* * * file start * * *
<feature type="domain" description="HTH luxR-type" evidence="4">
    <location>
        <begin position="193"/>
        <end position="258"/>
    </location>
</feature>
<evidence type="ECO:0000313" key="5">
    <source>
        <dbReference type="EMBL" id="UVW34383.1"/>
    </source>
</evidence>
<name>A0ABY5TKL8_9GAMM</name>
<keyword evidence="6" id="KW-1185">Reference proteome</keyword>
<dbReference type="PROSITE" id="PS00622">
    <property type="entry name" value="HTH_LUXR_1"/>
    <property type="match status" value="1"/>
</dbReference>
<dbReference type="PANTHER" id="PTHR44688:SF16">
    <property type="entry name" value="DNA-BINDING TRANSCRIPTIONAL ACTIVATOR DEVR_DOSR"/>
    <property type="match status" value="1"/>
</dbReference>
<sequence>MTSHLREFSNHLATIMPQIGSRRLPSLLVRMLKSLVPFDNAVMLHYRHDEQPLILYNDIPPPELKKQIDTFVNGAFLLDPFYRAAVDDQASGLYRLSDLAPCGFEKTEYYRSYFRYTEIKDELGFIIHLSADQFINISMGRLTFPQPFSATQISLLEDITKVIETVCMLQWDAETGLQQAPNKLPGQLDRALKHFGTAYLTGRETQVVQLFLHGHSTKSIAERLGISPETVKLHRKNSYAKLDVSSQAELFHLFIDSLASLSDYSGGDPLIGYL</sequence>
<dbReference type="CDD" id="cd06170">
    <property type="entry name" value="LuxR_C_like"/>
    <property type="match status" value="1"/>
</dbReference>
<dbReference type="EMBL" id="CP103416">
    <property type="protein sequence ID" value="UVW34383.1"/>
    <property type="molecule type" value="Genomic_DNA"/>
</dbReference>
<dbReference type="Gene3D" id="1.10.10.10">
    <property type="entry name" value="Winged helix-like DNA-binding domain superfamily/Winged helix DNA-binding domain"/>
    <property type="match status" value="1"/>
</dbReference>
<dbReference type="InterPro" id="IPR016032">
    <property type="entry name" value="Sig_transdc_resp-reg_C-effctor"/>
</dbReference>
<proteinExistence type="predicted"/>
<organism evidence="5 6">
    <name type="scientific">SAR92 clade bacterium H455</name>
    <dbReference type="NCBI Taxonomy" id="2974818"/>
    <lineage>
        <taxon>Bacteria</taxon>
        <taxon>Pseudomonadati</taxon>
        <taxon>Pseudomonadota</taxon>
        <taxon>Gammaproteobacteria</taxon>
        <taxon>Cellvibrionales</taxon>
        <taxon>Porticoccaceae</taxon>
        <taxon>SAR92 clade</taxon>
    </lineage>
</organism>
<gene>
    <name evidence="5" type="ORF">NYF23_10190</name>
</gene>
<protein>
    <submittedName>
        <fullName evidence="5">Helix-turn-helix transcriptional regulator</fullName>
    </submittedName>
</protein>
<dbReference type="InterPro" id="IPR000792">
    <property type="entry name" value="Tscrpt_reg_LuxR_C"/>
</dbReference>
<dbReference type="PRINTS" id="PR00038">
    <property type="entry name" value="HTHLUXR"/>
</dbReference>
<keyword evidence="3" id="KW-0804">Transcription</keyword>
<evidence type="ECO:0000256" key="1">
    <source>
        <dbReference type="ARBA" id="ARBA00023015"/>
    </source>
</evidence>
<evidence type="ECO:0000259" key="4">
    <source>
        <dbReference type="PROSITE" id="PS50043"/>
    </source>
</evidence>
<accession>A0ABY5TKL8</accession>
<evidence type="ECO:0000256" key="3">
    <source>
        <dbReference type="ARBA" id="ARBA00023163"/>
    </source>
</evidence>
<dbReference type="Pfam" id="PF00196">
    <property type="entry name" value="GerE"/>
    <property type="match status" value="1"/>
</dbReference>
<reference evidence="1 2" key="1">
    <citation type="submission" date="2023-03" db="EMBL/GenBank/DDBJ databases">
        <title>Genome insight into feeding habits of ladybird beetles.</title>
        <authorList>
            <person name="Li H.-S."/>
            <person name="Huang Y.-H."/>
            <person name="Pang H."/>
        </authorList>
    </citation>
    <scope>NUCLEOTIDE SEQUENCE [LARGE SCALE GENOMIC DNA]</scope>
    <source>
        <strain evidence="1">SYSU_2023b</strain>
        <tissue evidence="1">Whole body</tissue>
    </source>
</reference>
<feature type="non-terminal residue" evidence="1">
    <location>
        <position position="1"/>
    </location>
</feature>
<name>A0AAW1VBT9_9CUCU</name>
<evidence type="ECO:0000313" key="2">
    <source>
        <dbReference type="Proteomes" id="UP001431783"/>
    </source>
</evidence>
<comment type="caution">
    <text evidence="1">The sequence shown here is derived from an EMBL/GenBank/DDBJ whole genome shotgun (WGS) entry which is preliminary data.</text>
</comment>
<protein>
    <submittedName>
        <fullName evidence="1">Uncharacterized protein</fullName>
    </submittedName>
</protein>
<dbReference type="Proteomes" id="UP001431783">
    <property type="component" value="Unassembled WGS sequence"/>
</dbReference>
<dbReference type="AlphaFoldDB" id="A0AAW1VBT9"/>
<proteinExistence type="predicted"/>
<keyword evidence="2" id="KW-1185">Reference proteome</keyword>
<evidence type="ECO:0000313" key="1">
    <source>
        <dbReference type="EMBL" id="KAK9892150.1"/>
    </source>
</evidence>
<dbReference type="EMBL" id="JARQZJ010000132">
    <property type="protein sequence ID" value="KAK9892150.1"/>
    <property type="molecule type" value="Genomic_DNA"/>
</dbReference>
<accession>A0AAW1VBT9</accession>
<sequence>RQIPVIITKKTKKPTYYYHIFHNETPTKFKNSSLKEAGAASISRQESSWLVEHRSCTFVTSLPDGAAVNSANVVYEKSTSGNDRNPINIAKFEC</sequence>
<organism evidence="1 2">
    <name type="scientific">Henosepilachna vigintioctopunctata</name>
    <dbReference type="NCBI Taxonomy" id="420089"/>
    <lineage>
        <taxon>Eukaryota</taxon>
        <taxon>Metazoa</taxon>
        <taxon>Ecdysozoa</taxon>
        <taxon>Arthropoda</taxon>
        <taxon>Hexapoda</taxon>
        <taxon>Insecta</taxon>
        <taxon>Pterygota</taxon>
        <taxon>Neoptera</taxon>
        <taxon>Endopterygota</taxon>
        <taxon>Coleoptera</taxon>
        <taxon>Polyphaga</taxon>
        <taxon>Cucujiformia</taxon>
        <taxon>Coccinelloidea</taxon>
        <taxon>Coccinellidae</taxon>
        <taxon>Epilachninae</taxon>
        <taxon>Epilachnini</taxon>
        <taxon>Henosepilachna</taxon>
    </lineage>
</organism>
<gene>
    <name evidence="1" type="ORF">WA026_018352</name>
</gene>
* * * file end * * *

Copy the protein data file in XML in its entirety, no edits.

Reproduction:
<feature type="domain" description="HTH luxR-type" evidence="4">
    <location>
        <begin position="193"/>
        <end position="258"/>
    </location>
</feature>
<evidence type="ECO:0000313" key="5">
    <source>
        <dbReference type="EMBL" id="UVW34383.1"/>
    </source>
</evidence>
<name>A0ABY5TKL8_9GAMM</name>
<keyword evidence="6" id="KW-1185">Reference proteome</keyword>
<dbReference type="PROSITE" id="PS00622">
    <property type="entry name" value="HTH_LUXR_1"/>
    <property type="match status" value="1"/>
</dbReference>
<dbReference type="PANTHER" id="PTHR44688:SF16">
    <property type="entry name" value="DNA-BINDING TRANSCRIPTIONAL ACTIVATOR DEVR_DOSR"/>
    <property type="match status" value="1"/>
</dbReference>
<sequence>MTSHLREFSNHLATIMPQIGSRRLPSLLVRMLKSLVPFDNAVMLHYRHDEQPLILYNDIPPPELKKQIDTFVNGAFLLDPFYRAAVDDQASGLYRLSDLAPCGFEKTEYYRSYFRYTEIKDELGFIIHLSADQFINISMGRLTFPQPFSATQISLLEDITKVIETVCMLQWDAETGLQQAPNKLPGQLDRALKHFGTAYLTGRETQVVQLFLHGHSTKSIAERLGISPETVKLHRKNSYAKLDVSSQAELFHLFIDSLASLSDYSGGDPLIGYL</sequence>
<dbReference type="CDD" id="cd06170">
    <property type="entry name" value="LuxR_C_like"/>
    <property type="match status" value="1"/>
</dbReference>
<dbReference type="EMBL" id="CP103416">
    <property type="protein sequence ID" value="UVW34383.1"/>
    <property type="molecule type" value="Genomic_DNA"/>
</dbReference>
<dbReference type="Gene3D" id="1.10.10.10">
    <property type="entry name" value="Winged helix-like DNA-binding domain superfamily/Winged helix DNA-binding domain"/>
    <property type="match status" value="1"/>
</dbReference>
<dbReference type="InterPro" id="IPR016032">
    <property type="entry name" value="Sig_transdc_resp-reg_C-effctor"/>
</dbReference>
<proteinExistence type="predicted"/>
<organism evidence="5 6">
    <name type="scientific">SAR92 clade bacterium H455</name>
    <dbReference type="NCBI Taxonomy" id="2974818"/>
    <lineage>
        <taxon>Bacteria</taxon>
        <taxon>Pseudomonadati</taxon>
        <taxon>Pseudomonadota</taxon>
        <taxon>Gammaproteobacteria</taxon>
        <taxon>Cellvibrionales</taxon>
        <taxon>Porticoccaceae</taxon>
        <taxon>SAR92 clade</taxon>
    </lineage>
</organism>
<gene>
    <name evidence="5" type="ORF">NYF23_10190</name>
</gene>
<protein>
    <submittedName>
        <fullName evidence="5">Helix-turn-helix transcriptional regulator</fullName>
    </submittedName>
</protein>
<dbReference type="InterPro" id="IPR000792">
    <property type="entry name" value="Tscrpt_reg_LuxR_C"/>
</dbReference>
<dbReference type="PRINTS" id="PR00038">
    <property type="entry name" value="HTHLUXR"/>
</dbReference>
<keyword evidence="3" id="KW-0804">Transcription</keyword>
<evidence type="ECO:0000256" key="1">
    <source>
        <dbReference type="ARBA" id="ARBA00023015"/>
    </source>
</evidence>
<evidence type="ECO:0000259" key="4">
    <source>
        <dbReference type="PROSITE" id="PS50043"/>
    </source>
</evidence>
<accession>A0ABY5TKL8</accession>
<evidence type="ECO:0000256" key="3">
    <source>
        <dbReference type="ARBA" id="ARBA00023163"/>
    </source>
</evidence>
<dbReference type="Pfam" id="PF00196">
    <property type="entry name" value="GerE"/>
    <property type="match status" value="1"/>
</dbReference>
<reference evidence="1 2" key="1">
    <citation type="submission" date="2023-03" db="EMBL/GenBank/DDBJ databases">
        <title>Genome insight into feeding habits of ladybird beetles.</title>
        <authorList>
            <person name="Li H.-S."/>
            <person name="Huang Y.-H."/>
            <person name="Pang H."/>
        </authorList>
    </citation>
    <scope>NUCLEOTIDE SEQUENCE [LARGE SCALE GENOMIC DNA]</scope>
    <source>
        <strain evidence="1">SYSU_2023b</strain>
        <tissue evidence="1">Whole body</tissue>
    </source>
</reference>
<feature type="non-terminal residue" evidence="1">
    <location>
        <position position="1"/>
    </location>
</feature>
<name>A0AAW1VBT9_9CUCU</name>
<evidence type="ECO:0000313" key="2">
    <source>
        <dbReference type="Proteomes" id="UP001431783"/>
    </source>
</evidence>
<comment type="caution">
    <text evidence="1">The sequence shown here is derived from an EMBL/GenBank/DDBJ whole genome shotgun (WGS) entry which is preliminary data.</text>
</comment>
<protein>
    <submittedName>
        <fullName evidence="1">Uncharacterized protein</fullName>
    </submittedName>
</protein>
<dbReference type="Proteomes" id="UP001431783">
    <property type="component" value="Unassembled WGS sequence"/>
</dbReference>
<dbReference type="AlphaFoldDB" id="A0AAW1VBT9"/>
<proteinExistence type="predicted"/>
<keyword evidence="2" id="KW-1185">Reference proteome</keyword>
<evidence type="ECO:0000313" key="1">
    <source>
        <dbReference type="EMBL" id="KAK9892150.1"/>
    </source>
</evidence>
<dbReference type="EMBL" id="JARQZJ010000132">
    <property type="protein sequence ID" value="KAK9892150.1"/>
    <property type="molecule type" value="Genomic_DNA"/>
</dbReference>
<accession>A0AAW1VBT9</accession>
<sequence>RQIPVIITKKTKKPTYYYHIFHNETPTKFKNSSLKEAGAASISRQESSWLVEHRSCTFVTSLPDGAAVNSANVVYEKSTSGNDRNPINIAKFEC</sequence>
<organism evidence="1 2">
    <name type="scientific">Henosepilachna vigintioctopunctata</name>
    <dbReference type="NCBI Taxonomy" id="420089"/>
    <lineage>
        <taxon>Eukaryota</taxon>
        <taxon>Metazoa</taxon>
        <taxon>Ecdysozoa</taxon>
        <taxon>Arthropoda</taxon>
        <taxon>Hexapoda</taxon>
        <taxon>Insecta</taxon>
        <taxon>Pterygota</taxon>
        <taxon>Neoptera</taxon>
        <taxon>Endopterygota</taxon>
        <taxon>Coleoptera</taxon>
        <taxon>Polyphaga</taxon>
        <taxon>Cucujiformia</taxon>
        <taxon>Coccinelloidea</taxon>
        <taxon>Coccinellidae</taxon>
        <taxon>Epilachninae</taxon>
        <taxon>Epilachnini</taxon>
        <taxon>Henosepilachna</taxon>
    </lineage>
</organism>
<gene>
    <name evidence="1" type="ORF">WA026_018352</name>
</gene>